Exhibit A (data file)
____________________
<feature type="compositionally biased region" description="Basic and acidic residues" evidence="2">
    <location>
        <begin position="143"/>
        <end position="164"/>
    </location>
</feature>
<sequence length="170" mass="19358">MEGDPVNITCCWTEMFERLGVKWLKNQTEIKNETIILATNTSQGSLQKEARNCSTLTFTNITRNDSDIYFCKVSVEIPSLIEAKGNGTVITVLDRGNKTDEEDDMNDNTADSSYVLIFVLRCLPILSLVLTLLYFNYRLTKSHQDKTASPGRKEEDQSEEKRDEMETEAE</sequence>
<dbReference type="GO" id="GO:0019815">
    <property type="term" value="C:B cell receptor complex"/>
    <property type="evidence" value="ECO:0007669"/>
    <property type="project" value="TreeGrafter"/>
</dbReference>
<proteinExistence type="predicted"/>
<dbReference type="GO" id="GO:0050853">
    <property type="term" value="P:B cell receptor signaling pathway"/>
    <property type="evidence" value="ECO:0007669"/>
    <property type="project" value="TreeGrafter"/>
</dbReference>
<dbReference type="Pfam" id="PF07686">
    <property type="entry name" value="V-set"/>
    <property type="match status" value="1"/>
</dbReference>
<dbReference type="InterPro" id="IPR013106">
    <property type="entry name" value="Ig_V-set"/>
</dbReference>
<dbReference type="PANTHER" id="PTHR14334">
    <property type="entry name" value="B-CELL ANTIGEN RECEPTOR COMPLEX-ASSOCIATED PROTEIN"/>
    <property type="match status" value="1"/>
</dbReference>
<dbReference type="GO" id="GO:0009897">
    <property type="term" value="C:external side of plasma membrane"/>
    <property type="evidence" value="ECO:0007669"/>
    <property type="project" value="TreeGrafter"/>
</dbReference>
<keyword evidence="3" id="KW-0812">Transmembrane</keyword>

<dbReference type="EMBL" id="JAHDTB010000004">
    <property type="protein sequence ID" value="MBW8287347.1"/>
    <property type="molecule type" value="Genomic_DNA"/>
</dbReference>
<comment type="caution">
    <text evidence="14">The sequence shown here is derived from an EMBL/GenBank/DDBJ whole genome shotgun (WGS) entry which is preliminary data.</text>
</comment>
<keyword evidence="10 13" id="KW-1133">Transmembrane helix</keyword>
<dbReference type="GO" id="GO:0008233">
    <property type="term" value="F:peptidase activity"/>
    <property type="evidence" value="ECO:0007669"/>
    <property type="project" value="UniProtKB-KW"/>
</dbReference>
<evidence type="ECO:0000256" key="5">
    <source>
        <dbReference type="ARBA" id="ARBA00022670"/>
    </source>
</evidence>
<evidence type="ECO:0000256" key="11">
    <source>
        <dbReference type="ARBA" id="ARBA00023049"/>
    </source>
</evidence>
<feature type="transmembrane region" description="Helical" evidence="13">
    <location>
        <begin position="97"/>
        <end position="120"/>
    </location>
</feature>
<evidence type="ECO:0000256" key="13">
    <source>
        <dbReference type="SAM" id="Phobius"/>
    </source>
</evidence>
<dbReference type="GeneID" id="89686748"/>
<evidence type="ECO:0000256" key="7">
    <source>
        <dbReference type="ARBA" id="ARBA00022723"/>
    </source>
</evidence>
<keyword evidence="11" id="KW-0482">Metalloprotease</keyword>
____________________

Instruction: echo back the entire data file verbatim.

<feature type="compositionally biased region" description="Basic and acidic residues" evidence="2">
    <location>
        <begin position="143"/>
        <end position="164"/>
    </location>
</feature>
<sequence length="170" mass="19358">MEGDPVNITCCWTEMFERLGVKWLKNQTEIKNETIILATNTSQGSLQKEARNCSTLTFTNITRNDSDIYFCKVSVEIPSLIEAKGNGTVITVLDRGNKTDEEDDMNDNTADSSYVLIFVLRCLPILSLVLTLLYFNYRLTKSHQDKTASPGRKEEDQSEEKRDEMETEAE</sequence>
<dbReference type="GO" id="GO:0019815">
    <property type="term" value="C:B cell receptor complex"/>
    <property type="evidence" value="ECO:0007669"/>
    <property type="project" value="TreeGrafter"/>
</dbReference>
<proteinExistence type="predicted"/>
<dbReference type="GO" id="GO:0050853">
    <property type="term" value="P:B cell receptor signaling pathway"/>
    <property type="evidence" value="ECO:0007669"/>
    <property type="project" value="TreeGrafter"/>
</dbReference>
<dbReference type="Pfam" id="PF07686">
    <property type="entry name" value="V-set"/>
    <property type="match status" value="1"/>
</dbReference>
<dbReference type="InterPro" id="IPR013106">
    <property type="entry name" value="Ig_V-set"/>
</dbReference>
<dbReference type="PANTHER" id="PTHR14334">
    <property type="entry name" value="B-CELL ANTIGEN RECEPTOR COMPLEX-ASSOCIATED PROTEIN"/>
    <property type="match status" value="1"/>
</dbReference>
<dbReference type="GO" id="GO:0009897">
    <property type="term" value="C:external side of plasma membrane"/>
    <property type="evidence" value="ECO:0007669"/>
    <property type="project" value="TreeGrafter"/>
</dbReference>
<keyword evidence="3" id="KW-0812">Transmembrane</keyword>

<dbReference type="EMBL" id="JAHDTB010000004">
    <property type="protein sequence ID" value="MBW8287347.1"/>
    <property type="molecule type" value="Genomic_DNA"/>
</dbReference>
<comment type="caution">
    <text evidence="14">The sequence shown here is derived from an EMBL/GenBank/DDBJ whole genome shotgun (WGS) entry which is preliminary data.</text>
</comment>
<keyword evidence="10 13" id="KW-1133">Transmembrane helix</keyword>
<dbReference type="GO" id="GO:0008233">
    <property type="term" value="F:peptidase activity"/>
    <property type="evidence" value="ECO:0007669"/>
    <property type="project" value="UniProtKB-KW"/>
</dbReference>
<evidence type="ECO:0000256" key="5">
    <source>
        <dbReference type="ARBA" id="ARBA00022670"/>
    </source>
</evidence>
<evidence type="ECO:0000256" key="11">
    <source>
        <dbReference type="ARBA" id="ARBA00023049"/>
    </source>
</evidence>
<feature type="transmembrane region" description="Helical" evidence="13">
    <location>
        <begin position="97"/>
        <end position="120"/>
    </location>
</feature>
<evidence type="ECO:0000256" key="13">
    <source>
        <dbReference type="SAM" id="Phobius"/>
    </source>
</evidence>
<dbReference type="GeneID" id="89686748"/>
<evidence type="ECO:0000256" key="7">
    <source>
        <dbReference type="ARBA" id="ARBA00022723"/>
    </source>
</evidence>
<keyword evidence="11" id="KW-0482">Metalloprotease</keyword>